Six More Public Officials Criminally Charged in the Flint Water Crisis

Six More Public Officials Criminally Charged in the Flint Water Crisis

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CNN is reporting that the Michigan Attorney General, Bill Schuette, has charged six state employees with criminal wrongdoing.  According to CNN,

Six current and former Michigan employees were charged Friday in a widening criminal investigation into the Flint water crisis, state Attorney General Bill Schuette said.

Additional charges could be forthcoming.
Prosecutors said the state Department of Environmental Quality and the Department of Health and Human Services manipulated and altered reports about lead contamination in the drinking water. Investigators were still working their way up the chain of command.
With the latest round of charges, a total of nine current and former state and local officials face counts ranging from willful neglect of duty to conspiracy over allegations they withheld information from the public about lead contamination in the city’s drinking water.
“The families of Flint will not be forgotten,” Schuette said at a news conference. “We will provide the justice they deserve. And in Michigan, the justice system is not rigged. There is one system of justice. The laws apply to everyone, equally, no matter who you are.”

‘Treated as expendable’

One of the highest-ranking officials charged Friday is Liane Shekter-Smith, former chief of the Office of Drinking Water and Municipal Assistance at the Michigan Department of Environmental Quality. She is charged with one count of misconduct in office and one count of willful neglect of duty.
The two other Department of Environmental Quality workers are water quality analyst Adam Rosenthal, who faces charges of misconduct in office, willful neglect of duty, tampering with evidence and conspiracy-tampering with evidence; and Patrick Cook, community drinking water unit specialist, who is charged with willful neglect of duty, misconduct in office and conspiracy.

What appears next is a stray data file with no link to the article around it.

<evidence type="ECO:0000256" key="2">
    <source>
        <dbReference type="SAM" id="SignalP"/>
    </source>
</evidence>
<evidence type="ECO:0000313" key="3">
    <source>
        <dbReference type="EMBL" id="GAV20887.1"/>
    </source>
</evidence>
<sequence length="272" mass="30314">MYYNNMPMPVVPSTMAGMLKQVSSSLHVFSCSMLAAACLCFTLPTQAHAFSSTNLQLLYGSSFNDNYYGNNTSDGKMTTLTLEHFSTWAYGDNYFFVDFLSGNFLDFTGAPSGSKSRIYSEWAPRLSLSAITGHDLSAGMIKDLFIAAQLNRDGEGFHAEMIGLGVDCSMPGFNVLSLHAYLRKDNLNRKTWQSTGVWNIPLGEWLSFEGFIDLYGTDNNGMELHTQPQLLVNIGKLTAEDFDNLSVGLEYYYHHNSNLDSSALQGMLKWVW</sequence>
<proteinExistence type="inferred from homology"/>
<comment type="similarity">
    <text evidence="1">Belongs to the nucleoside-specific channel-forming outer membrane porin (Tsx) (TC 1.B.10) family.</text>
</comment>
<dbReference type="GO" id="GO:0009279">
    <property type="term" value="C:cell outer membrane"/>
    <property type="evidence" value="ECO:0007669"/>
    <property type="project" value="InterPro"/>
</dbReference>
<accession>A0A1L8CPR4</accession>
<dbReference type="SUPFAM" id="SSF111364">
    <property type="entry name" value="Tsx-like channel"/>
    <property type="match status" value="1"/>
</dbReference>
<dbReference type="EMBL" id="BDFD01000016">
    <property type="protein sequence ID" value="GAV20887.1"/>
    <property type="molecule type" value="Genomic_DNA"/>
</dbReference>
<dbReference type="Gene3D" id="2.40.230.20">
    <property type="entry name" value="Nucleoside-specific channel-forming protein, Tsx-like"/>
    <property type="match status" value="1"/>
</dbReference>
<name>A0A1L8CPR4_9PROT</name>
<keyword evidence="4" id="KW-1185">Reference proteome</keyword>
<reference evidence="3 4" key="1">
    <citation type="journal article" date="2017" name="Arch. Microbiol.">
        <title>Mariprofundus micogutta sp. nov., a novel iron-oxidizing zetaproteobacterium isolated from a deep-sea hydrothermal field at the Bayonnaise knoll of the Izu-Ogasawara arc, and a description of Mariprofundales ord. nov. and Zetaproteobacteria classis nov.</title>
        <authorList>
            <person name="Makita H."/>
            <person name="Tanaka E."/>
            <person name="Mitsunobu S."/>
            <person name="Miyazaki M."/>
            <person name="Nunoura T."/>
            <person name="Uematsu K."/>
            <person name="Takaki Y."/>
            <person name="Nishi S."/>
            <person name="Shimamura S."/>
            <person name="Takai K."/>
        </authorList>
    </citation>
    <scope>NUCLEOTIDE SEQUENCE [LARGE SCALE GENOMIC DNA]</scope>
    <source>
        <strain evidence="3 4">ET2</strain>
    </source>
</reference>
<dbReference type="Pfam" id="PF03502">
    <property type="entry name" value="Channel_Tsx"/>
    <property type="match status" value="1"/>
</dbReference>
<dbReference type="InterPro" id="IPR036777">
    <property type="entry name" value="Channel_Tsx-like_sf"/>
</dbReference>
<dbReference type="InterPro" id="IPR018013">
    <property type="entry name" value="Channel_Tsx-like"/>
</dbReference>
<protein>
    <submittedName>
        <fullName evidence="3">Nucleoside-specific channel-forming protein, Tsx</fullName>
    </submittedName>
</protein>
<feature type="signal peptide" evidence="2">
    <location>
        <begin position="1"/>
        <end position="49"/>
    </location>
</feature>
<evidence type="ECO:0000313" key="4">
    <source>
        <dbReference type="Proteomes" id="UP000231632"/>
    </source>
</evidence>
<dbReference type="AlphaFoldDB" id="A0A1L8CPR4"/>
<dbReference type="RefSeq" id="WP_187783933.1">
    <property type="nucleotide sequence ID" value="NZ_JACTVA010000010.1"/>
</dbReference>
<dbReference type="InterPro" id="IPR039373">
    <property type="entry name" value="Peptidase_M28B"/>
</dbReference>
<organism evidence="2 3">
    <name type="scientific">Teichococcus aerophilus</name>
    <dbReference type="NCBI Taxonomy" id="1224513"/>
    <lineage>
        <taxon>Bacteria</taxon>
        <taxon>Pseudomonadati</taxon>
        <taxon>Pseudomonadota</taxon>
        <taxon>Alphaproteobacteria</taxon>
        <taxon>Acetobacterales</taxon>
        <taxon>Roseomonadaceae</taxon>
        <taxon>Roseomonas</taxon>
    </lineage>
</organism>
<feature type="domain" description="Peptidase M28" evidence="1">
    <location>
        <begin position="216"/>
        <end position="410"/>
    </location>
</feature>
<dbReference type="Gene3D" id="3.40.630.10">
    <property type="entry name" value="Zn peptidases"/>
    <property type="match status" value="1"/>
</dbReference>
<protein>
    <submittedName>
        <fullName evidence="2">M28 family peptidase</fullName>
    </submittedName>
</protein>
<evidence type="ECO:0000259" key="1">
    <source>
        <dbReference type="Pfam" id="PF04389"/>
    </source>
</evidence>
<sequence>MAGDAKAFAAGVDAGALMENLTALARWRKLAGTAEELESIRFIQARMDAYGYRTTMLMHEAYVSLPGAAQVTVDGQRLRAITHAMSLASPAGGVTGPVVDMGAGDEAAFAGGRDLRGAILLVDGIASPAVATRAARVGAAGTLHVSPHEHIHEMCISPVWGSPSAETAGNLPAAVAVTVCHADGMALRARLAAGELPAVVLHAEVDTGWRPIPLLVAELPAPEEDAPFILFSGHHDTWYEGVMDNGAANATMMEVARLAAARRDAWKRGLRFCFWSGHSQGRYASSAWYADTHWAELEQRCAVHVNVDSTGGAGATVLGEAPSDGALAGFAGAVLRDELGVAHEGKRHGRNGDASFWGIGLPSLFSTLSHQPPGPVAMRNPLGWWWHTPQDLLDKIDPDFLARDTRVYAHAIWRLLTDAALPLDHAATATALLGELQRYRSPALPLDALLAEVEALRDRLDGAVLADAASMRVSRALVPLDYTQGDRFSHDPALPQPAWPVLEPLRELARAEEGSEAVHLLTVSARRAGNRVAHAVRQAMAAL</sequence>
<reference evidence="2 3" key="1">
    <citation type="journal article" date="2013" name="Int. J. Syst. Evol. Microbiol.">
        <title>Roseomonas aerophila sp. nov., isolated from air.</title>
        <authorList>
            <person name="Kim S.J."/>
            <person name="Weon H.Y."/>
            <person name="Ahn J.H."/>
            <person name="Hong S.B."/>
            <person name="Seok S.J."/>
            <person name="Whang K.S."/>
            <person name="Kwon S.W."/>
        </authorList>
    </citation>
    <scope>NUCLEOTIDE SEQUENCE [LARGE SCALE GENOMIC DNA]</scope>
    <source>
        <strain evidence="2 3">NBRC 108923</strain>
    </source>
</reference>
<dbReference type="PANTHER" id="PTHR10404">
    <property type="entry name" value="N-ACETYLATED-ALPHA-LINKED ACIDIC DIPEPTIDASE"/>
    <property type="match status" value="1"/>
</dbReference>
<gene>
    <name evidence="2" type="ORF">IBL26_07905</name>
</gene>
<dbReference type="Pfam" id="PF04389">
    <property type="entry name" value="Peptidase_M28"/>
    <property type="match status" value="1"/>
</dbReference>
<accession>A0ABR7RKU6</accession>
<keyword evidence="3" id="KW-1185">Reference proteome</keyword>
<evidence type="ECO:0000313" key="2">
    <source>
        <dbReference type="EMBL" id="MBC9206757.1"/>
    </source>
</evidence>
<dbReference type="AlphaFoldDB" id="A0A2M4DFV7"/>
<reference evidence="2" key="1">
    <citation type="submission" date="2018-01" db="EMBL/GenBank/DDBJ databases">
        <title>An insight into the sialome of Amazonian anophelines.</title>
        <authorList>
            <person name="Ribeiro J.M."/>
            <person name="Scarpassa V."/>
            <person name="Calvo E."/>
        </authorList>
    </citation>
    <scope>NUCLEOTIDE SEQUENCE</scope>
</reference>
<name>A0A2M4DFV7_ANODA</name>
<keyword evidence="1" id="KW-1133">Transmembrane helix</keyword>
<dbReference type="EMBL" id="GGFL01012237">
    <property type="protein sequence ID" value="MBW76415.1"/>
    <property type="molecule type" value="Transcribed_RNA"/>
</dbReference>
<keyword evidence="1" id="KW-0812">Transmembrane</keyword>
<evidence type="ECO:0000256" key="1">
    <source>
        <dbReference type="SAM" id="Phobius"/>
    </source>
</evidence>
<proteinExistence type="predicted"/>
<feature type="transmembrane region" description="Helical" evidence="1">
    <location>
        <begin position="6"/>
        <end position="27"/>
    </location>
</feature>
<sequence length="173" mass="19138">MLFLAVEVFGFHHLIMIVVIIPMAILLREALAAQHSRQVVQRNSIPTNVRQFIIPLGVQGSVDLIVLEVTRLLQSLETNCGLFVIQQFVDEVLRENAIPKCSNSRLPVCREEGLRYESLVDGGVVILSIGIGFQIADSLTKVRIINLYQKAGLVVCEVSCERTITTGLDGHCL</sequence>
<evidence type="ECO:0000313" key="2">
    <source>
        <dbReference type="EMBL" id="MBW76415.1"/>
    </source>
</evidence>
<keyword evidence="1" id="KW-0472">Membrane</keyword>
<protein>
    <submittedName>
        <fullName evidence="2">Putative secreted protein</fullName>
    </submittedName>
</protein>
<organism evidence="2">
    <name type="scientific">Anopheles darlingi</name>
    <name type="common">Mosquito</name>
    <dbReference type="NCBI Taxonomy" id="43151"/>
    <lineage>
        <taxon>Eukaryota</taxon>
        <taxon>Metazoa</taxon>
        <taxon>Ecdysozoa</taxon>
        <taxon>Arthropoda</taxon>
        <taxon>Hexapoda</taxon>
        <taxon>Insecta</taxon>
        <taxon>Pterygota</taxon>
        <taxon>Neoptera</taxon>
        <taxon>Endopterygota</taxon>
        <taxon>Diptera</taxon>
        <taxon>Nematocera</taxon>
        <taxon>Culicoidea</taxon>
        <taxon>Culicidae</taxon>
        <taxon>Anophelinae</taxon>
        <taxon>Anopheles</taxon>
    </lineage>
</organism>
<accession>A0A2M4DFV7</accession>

The source identified the state Department of Health and Human Services workers as Corinne Miller, former director of the Bureau of Epidemiology and State Epidemiologist; Nancy Peeler, director of the for Maternal, Infant, and Early Childhood Home Visiting Program; and Robert Scott, data manager for the Healthy Homes and Lead Prevention Program. They each face one count of misconduct in office, one count of conspiracy, and one count of willful neglect of duty.
Shekter-Smith’s attorney, Brian Morley, declined comment. Attorneys for the others were not immediately available.
When Schuette in April announced charges against three other officials, residents called for more arrests.
Friday’s charges stem from his long investigation of a crisis that began to unfold in spring 2014 when the state opted to switch the source of the city’s water.
“The victims are real people, families who have been lied to by government officials and been treated as expendable,” Schuette said. “But when our investigation is completed and our prosecutions are successful — and we believe they will be — then accountability and justice will be delivered to families of Flint and families of Michigan.”

What is the crisis?

Two years ago, in a move to save money, the state switched Flint’s water supply from Lake Huron to the Flint River, a tributary notorious for its filth. The Department of Environmental Quality failed to treat the corrosive water, which ate into the city’s iron and lead pipes, causing lead to leach into the drinking water.
Last year, researchers and medical personnel discovered high levels of lead in Flint residents, especially children. Lead has been tied to a host of medical problems, especially in the nervous system.
It’s a massive public health crisis that has drawn national attention, and there’s plenty of blame to go around. Already one group of investigators has concluded that government at every single level failed Flint.

Who has been charged so far?

City employee Mike Glasgow and state employees Stephen Busch and Mike Prysby.
Busch, a district water supervisor for the Michigan Department of Environmental Quality, and Prysby, a district water engineer, each face six charges.
Accusations include misleading federal regulatory officials, manipulating water sampling and tampering with reports. Busch and Prysby have pleaded not guilty.
Glasgow reached a plea deal on other charges.  Continue reading . . . 

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